exercise for anti-ageing

Exercise for midlife & beyond

Exercise at any age has amazing benefits both mentally and physically but exercise for anti-ageing – is it really a thing? Whilst I am a big believer in embracing the ageing process there are definitely many benefits to different types of exercise that can help you to feel stronger and fitter for longer and keep you healthy inside and out.

Ageing is a natural process and one we should all embrace but there are certainly some aspects to getting older that I for one would like to help my body combat. This week I will go through just some of the best exercises for anti-ageing that you can do.

Firstly, one of the best (and most cost-effective) ways to stay fit and healthy is to walk. Regular brisk walking can help to reduce the risk of heart disease, high blood pressure and diabetes not to mention the wonders a good walk can do for your mind.

Next up running – this can be a little controversial as it is relatively high impact and therefore carries a slightly higher injury risk but the benefits are huge. Running is a weight bearing so is good for bone strength (providing you aren’t at risk of osteoporosis – see more about this here).  Running is great for heart health, maintaining a healthy weight and again the mental benefits are huge. My advice here is if you are a running – keep doing it and if you’re thinking about taking up running then be sensible, build up gradually to reduce the risk of injury. If you are worried about injury risk with running or running just isn’t for you cycling and swimming are excellent cardio alternatives.

Yoga and Pilates – these are brilliant as they offer conditioning for your muscles as well as flexibility and balance work without any impact. So incorporating a yoga or Pilates session into your weekly schedule is an excellent idea and I would highly recommend.

Resistance or strength traininganyone who knows me will be well aware that I am a huge advocate of strength training and here is why. From the age of 35 both muscle mass and bone density begin to decline and we become more at risk of osteoporosis. Strength training can play a significant role in not only maintaining the condition of our muscles & keeping physically strong but also encouraging new bone cell growth and therefore preventing bone fractures/osteoporosis risks. The drop in oestrogen in menopause exacerbates the loss of bone density – it is estimated on average women lose up to 10% of their bone mass in the first five years after menopause. Using resistance-based exercises has been proven to help significantly with this and I have had personal training clients whose bone scans have been reflective of this.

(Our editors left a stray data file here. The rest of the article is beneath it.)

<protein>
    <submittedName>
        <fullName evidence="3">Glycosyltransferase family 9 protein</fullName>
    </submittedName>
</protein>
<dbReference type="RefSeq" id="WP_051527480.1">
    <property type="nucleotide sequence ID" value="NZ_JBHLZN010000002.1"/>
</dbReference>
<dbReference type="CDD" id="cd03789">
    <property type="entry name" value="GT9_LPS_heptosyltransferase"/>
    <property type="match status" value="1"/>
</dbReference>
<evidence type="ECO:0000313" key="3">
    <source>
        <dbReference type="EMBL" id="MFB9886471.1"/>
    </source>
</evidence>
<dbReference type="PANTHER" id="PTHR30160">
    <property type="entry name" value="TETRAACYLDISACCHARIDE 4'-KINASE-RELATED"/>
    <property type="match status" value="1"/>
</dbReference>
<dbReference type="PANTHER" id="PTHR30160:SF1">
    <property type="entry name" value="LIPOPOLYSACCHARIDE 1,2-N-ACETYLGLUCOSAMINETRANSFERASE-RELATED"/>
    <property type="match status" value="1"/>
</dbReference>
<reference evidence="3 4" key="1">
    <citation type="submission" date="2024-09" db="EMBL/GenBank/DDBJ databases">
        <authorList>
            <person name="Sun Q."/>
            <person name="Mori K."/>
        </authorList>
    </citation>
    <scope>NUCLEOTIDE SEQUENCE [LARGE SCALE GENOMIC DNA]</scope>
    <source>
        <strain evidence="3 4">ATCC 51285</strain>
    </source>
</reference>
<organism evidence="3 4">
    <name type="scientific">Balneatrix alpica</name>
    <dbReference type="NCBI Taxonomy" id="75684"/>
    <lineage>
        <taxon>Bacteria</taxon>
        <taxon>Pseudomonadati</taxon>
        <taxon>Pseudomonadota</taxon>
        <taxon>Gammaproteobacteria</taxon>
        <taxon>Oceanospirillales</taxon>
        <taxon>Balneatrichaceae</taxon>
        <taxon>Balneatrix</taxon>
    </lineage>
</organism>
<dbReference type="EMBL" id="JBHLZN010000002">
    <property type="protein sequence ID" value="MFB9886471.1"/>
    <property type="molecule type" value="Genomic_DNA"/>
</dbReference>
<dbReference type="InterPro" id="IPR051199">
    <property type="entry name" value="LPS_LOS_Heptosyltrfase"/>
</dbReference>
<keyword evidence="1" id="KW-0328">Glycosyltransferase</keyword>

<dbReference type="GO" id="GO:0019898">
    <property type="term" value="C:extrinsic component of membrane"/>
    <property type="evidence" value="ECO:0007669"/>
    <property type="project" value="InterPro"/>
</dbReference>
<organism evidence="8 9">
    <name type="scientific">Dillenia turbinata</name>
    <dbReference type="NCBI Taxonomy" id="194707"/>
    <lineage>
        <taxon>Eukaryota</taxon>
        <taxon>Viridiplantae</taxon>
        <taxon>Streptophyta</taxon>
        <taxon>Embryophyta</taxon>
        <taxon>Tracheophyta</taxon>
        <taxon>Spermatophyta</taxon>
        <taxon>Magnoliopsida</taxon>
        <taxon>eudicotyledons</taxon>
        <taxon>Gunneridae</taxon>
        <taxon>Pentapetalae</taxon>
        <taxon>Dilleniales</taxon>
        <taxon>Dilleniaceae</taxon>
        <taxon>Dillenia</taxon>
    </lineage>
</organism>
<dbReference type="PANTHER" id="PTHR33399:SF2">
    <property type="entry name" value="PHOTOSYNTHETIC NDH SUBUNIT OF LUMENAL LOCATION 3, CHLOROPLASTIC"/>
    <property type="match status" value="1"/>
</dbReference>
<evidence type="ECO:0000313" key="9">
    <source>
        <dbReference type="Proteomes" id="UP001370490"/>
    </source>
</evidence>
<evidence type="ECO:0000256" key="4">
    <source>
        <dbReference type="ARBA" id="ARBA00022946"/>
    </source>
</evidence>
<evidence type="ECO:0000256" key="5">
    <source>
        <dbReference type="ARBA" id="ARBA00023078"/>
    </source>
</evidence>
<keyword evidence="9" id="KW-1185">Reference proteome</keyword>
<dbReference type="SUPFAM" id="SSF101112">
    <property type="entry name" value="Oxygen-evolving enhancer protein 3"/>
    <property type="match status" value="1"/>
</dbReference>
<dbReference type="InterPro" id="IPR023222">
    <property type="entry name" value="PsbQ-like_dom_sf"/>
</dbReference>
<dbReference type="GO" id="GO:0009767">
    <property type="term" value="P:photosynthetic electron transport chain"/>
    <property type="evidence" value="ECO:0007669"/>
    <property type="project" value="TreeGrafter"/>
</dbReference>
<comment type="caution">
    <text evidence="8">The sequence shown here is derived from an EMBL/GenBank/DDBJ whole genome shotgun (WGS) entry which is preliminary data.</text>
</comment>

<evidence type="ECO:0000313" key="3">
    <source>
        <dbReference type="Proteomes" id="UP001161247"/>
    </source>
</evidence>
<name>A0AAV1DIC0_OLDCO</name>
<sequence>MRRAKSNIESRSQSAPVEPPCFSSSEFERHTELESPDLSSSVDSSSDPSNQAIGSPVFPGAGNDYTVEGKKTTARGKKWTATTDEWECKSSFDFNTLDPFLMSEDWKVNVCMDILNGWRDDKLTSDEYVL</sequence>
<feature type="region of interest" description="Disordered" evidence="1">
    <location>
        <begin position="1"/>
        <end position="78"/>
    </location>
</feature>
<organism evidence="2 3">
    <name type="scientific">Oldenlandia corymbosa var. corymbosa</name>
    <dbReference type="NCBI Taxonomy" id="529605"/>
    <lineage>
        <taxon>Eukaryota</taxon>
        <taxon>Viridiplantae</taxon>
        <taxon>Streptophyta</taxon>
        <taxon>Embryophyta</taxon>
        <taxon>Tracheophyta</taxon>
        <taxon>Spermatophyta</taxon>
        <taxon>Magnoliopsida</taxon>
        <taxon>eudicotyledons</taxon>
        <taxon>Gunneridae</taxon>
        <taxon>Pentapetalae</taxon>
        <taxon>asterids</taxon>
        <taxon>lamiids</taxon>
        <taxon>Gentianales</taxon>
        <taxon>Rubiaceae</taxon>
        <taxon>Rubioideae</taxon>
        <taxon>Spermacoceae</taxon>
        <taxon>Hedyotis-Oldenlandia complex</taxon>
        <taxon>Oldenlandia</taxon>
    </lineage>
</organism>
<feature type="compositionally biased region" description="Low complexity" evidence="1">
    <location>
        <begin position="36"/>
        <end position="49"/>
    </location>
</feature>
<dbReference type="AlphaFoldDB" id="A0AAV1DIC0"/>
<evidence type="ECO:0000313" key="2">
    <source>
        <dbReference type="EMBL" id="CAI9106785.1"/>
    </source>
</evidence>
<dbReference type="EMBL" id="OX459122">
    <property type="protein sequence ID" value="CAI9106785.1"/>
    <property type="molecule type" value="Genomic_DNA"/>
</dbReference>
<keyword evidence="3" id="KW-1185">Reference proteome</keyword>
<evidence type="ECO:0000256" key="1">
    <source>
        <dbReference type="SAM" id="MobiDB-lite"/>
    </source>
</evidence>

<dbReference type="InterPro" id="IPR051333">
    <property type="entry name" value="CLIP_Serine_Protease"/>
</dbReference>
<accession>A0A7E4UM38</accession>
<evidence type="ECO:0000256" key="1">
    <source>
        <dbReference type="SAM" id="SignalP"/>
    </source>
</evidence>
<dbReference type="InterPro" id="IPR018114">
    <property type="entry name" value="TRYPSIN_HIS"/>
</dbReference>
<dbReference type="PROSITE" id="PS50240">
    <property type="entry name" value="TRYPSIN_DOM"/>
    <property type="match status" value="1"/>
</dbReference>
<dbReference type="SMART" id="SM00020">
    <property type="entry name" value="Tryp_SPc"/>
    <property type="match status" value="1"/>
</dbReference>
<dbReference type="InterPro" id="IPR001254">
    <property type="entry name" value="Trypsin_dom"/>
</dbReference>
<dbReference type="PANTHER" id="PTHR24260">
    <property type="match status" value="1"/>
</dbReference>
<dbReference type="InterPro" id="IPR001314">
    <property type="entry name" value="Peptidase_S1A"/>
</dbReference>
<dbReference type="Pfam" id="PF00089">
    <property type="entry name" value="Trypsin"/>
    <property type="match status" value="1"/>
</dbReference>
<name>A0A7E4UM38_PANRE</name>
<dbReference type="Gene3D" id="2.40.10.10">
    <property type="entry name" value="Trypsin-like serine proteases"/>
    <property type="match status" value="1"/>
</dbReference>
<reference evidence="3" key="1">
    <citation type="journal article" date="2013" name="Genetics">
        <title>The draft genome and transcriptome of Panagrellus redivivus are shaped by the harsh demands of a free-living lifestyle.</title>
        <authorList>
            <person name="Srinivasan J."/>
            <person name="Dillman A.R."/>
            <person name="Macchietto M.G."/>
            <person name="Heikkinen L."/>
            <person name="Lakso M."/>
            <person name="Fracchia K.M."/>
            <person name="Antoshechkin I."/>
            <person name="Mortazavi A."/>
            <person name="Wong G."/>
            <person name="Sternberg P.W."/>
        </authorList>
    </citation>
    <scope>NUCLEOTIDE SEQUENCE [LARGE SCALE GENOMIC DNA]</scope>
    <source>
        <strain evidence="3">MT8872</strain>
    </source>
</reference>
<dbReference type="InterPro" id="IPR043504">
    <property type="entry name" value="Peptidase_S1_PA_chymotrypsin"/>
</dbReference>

So what would my recommendation look like as your week’s exercise? I would recommend 3x a week of strength training workouts (just 30 minutes is perfect) alongside 2 of cardio – which can be just a brisk walk or a cycle as well as a yoga or Pilates class if you can or a good stretch session at home. Always take rest days to allow the body to refuel and recharge – this is key to success and long-term health. 

Intrigued to know more about Caroline’s Circuits? I run 3 online classes a week all based on strength on my fitness platform. They are all recorded so if you cannot make them live you can do them at a time that suits you.

Try a class for free here or read more about the platform here.

If you have any questions please do get in touch.

For more workout inspo and to find out a bit more about me check out my Instagram.

Caroline x